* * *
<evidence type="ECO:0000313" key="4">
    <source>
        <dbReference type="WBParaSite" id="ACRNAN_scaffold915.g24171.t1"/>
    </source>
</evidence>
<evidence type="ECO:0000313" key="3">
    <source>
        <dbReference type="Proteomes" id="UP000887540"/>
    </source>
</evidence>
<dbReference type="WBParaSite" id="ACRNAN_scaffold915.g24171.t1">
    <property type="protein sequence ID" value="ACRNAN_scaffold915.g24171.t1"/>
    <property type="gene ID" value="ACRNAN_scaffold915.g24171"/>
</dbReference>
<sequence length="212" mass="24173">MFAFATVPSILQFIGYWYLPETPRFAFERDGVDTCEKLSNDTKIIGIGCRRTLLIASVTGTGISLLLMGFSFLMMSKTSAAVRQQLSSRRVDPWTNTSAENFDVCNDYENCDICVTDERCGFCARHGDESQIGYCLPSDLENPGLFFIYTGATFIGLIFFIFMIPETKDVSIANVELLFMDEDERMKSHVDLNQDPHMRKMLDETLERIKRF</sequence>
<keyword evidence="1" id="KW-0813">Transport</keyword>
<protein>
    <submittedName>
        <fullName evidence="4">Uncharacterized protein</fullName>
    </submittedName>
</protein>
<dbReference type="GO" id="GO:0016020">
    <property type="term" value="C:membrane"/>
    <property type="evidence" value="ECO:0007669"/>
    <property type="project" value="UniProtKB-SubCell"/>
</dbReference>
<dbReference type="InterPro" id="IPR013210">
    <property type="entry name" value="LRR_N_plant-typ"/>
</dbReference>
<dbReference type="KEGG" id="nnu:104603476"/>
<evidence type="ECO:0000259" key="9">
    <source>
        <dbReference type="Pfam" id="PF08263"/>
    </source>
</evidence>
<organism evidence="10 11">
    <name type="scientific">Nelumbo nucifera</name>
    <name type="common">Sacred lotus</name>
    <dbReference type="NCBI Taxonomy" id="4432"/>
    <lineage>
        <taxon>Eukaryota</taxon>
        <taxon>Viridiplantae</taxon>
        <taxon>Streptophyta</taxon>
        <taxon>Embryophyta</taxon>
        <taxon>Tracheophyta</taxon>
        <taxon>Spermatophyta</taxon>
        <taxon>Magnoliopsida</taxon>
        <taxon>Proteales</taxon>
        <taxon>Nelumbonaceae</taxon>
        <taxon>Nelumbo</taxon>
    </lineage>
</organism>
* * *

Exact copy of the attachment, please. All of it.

<evidence type="ECO:0000313" key="4">
    <source>
        <dbReference type="WBParaSite" id="ACRNAN_scaffold915.g24171.t1"/>
    </source>
</evidence>
<evidence type="ECO:0000313" key="3">
    <source>
        <dbReference type="Proteomes" id="UP000887540"/>
    </source>
</evidence>
<dbReference type="WBParaSite" id="ACRNAN_scaffold915.g24171.t1">
    <property type="protein sequence ID" value="ACRNAN_scaffold915.g24171.t1"/>
    <property type="gene ID" value="ACRNAN_scaffold915.g24171"/>
</dbReference>
<sequence length="212" mass="24173">MFAFATVPSILQFIGYWYLPETPRFAFERDGVDTCEKLSNDTKIIGIGCRRTLLIASVTGTGISLLLMGFSFLMMSKTSAAVRQQLSSRRVDPWTNTSAENFDVCNDYENCDICVTDERCGFCARHGDESQIGYCLPSDLENPGLFFIYTGATFIGLIFFIFMIPETKDVSIANVELLFMDEDERMKSHVDLNQDPHMRKMLDETLERIKRF</sequence>
<keyword evidence="1" id="KW-0813">Transport</keyword>
<protein>
    <submittedName>
        <fullName evidence="4">Uncharacterized protein</fullName>
    </submittedName>
</protein>
<dbReference type="GO" id="GO:0016020">
    <property type="term" value="C:membrane"/>
    <property type="evidence" value="ECO:0007669"/>
    <property type="project" value="UniProtKB-SubCell"/>
</dbReference>
<dbReference type="InterPro" id="IPR013210">
    <property type="entry name" value="LRR_N_plant-typ"/>
</dbReference>
<dbReference type="KEGG" id="nnu:104603476"/>
<evidence type="ECO:0000259" key="9">
    <source>
        <dbReference type="Pfam" id="PF08263"/>
    </source>
</evidence>
<organism evidence="10 11">
    <name type="scientific">Nelumbo nucifera</name>
    <name type="common">Sacred lotus</name>
    <dbReference type="NCBI Taxonomy" id="4432"/>
    <lineage>
        <taxon>Eukaryota</taxon>
        <taxon>Viridiplantae</taxon>
        <taxon>Streptophyta</taxon>
        <taxon>Embryophyta</taxon>
        <taxon>Tracheophyta</taxon>
        <taxon>Spermatophyta</taxon>
        <taxon>Magnoliopsida</taxon>
        <taxon>Proteales</taxon>
        <taxon>Nelumbonaceae</taxon>
        <taxon>Nelumbo</taxon>
    </lineage>
</organism>